Please welcome Dori Jones Yang, author of Daughter of Xanadu and my fellow Seattle-suburb resident, to Damsels in Regress!
1. How did you become interested in this story of East-meets-West in medieval Mongolia?
My husband, who is Chinese, suggested I write a novel based on Marco Polo, who was the first Westerner to visit China and write a book about it. Once I started reading, I realized that Marco Polo lived during the High Middle Ages and that China was then part of the much larger Mongol Empire. This opened up a whole new world. Then, I decided to turn history on its head—and write about what Marco Polo looked like through Asian eyes. No one had ever done that before. Of course, that meant a cross-cultural love affair. I had already done personal research about that!
2. What sort of research did you do for the book?
I started by reading Marco Polo’s own book, and then I read everything I could find about Khubilai Khan, the Mongol Empire, and Mongolia today. Then, I visited Mongolia, twice! I stayed in a yurt, rode a camel, drank mare’s milk, and even found the ruins of Xanadu, the site of Khubilai Khan’s summer palace. That was a thrill.
3. Did you feel your experience in journalism helped you in writing or researching this book? If so, how?
Journalism introduced me to China and the Far East. But it didn’t prepare me to write fiction, with plot, setting and character. For that, I had to take classes, many classes. And for research, I relied mostly on my training in history and my love of travel.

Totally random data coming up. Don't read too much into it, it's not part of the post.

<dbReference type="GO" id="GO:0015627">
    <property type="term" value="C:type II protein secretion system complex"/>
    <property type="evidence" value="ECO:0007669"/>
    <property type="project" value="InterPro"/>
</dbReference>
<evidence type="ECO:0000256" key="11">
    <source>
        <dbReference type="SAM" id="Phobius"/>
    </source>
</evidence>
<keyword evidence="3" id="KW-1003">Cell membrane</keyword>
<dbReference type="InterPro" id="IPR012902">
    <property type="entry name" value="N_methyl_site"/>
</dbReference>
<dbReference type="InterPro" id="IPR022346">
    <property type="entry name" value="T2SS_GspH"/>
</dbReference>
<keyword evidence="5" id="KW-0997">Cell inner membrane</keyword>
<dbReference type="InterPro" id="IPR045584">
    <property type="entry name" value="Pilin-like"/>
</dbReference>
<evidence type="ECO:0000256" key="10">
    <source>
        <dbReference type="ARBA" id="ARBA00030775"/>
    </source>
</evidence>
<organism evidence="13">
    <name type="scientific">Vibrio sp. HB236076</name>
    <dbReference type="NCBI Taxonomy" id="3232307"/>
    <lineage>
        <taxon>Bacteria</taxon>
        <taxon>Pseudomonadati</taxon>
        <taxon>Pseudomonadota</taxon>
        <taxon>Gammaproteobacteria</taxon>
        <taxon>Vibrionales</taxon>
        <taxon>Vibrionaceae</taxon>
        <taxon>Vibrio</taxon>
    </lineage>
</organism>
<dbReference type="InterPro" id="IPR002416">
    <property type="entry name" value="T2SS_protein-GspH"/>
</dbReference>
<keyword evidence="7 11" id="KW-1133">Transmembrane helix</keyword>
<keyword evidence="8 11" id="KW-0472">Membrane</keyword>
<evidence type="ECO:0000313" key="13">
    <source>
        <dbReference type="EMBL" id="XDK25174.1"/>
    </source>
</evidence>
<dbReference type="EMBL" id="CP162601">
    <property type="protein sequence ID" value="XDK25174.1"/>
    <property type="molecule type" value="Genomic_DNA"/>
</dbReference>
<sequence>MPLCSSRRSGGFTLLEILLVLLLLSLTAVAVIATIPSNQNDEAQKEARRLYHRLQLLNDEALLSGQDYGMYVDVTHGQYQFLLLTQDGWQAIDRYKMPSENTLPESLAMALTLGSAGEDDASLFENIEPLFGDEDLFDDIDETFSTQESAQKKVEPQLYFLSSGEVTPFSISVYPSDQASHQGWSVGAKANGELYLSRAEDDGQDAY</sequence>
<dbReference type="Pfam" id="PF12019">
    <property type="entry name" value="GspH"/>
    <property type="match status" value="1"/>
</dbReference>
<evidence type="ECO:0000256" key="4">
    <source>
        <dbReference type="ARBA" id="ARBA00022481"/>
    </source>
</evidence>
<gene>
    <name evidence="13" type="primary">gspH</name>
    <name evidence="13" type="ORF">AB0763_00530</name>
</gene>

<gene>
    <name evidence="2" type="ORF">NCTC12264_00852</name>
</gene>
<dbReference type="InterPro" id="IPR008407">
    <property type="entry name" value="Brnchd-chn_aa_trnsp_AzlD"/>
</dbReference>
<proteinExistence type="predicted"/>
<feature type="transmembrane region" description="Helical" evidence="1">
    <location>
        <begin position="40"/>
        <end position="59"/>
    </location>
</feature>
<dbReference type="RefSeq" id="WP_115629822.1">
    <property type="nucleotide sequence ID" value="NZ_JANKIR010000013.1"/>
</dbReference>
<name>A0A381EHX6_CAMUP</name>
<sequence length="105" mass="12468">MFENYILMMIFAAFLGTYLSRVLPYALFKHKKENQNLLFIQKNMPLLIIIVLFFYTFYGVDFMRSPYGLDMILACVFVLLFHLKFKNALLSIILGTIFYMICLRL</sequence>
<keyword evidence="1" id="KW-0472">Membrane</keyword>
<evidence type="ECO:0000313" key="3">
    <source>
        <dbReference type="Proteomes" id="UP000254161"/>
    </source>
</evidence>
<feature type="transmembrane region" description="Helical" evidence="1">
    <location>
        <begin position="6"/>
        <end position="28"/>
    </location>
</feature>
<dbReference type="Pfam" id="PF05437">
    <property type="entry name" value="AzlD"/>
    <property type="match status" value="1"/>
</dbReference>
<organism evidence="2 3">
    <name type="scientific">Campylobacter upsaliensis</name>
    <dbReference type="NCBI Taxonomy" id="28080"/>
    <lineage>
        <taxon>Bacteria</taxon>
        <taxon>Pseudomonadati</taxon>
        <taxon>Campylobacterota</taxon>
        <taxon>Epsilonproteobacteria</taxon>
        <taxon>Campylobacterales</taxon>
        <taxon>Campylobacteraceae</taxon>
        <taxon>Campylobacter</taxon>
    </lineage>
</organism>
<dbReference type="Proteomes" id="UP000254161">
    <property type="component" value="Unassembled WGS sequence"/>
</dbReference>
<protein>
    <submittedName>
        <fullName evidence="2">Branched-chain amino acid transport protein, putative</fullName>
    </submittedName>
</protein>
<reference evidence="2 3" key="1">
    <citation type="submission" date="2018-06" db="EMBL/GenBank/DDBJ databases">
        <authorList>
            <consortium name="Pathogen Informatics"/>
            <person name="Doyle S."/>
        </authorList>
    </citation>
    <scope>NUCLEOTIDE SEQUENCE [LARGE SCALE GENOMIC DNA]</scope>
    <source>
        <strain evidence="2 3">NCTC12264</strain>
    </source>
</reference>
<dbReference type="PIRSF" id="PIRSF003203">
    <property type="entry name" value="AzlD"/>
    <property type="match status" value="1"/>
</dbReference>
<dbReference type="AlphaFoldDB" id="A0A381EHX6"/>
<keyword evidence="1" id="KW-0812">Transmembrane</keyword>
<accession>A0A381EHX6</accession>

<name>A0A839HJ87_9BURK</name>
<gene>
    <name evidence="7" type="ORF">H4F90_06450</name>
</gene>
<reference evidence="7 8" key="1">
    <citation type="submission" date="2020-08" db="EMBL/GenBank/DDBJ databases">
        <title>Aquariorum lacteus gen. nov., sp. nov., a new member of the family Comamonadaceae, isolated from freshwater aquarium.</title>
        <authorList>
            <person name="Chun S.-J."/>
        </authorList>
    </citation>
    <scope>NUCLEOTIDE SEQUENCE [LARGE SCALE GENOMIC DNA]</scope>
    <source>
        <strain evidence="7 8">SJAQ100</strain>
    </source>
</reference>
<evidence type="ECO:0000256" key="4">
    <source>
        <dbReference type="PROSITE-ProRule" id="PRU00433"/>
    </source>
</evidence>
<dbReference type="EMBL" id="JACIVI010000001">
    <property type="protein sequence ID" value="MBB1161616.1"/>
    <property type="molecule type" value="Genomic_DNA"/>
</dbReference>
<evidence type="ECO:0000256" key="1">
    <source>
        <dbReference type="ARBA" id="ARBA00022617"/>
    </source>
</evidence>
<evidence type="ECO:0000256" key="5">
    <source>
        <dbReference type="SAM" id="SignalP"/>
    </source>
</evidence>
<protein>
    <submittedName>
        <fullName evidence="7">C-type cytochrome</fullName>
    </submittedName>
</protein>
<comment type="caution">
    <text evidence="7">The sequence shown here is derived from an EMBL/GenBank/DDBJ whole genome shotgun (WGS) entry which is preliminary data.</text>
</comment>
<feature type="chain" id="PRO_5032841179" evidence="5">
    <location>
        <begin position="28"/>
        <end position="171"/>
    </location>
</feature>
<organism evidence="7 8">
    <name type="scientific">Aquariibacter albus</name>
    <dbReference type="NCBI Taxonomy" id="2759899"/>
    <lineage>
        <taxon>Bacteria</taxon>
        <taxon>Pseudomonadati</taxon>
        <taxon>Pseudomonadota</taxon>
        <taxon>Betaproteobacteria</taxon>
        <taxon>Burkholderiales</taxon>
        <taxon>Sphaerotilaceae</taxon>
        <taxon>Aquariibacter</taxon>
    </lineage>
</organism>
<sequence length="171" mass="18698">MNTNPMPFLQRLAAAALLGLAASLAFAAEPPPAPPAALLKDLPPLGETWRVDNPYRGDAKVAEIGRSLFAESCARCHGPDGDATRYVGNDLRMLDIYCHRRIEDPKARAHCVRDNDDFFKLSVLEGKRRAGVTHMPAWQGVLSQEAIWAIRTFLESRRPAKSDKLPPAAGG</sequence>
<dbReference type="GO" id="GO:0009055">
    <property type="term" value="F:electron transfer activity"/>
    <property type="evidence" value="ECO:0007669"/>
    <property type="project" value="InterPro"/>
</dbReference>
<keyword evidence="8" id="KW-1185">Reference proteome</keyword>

4. You previously wrote a contemporary middle grade novel that also deals with “culture clash.” How was writing Xanadu similar or different in terms of content and age level?
The Secret Voice of Gina Zhang is for readers aged 10 – 12, the perfect age for the kind of great children’s literature I remember from my childhood. Xanadu is for older readers; I often say ages 15 to 95. I initially wrote it for adults, and then I made some minor changes so it would fit in the ‘young adult’ category. Writing Xanadu took me much longer than Gina Zhang. I hope teens love it, as well as adults of all ages.
5. What are some books you’ve read that helped or influenced your writing (especially YA and/or historicals)?
I enjoy books by Margaret George, Tracy Chevalier, Susan Vreeland, Amy Tan, Lisa See, and Gail Tsukiyama. I also like books that view history through the eyes of women, such as The Rent Tent, Mists of Avalon, and Philippa Gregory’s books on the Tudor women.
6. Emmajin has aspirations that would be much easier to fulfill if she were male in her culture. Does this reflect your own experiences growing up, or were archery and wrestling the furthest things from your mind?
Emmajin is a fine athlete, and I am not! But Emmajin aspires to succeed in a man’s world. I know about that from my experience at Princeton, where I was one of the early female students, and in business journalism, where women were rare when I started.
7. Do you have plans for your next book? Do you think you’d like to write another historical or step back into the present for awhile?
What happens next to Marco and Emmajin? I couldn’t just leave them. So I am working on a sequel to Daughter of Xanadu. After that, I’m thinking of a story set in America in the 1960s. But that could change!
Please be sure to visit my website, www.dorijonesyang.com, where you’ll find some videos and articles, as well as links to author appearances and many online reviews of Daughter of Xanadu. Thanks!
And stay tuned for a chance to win a signed ARC of Dori’s book starting Friday!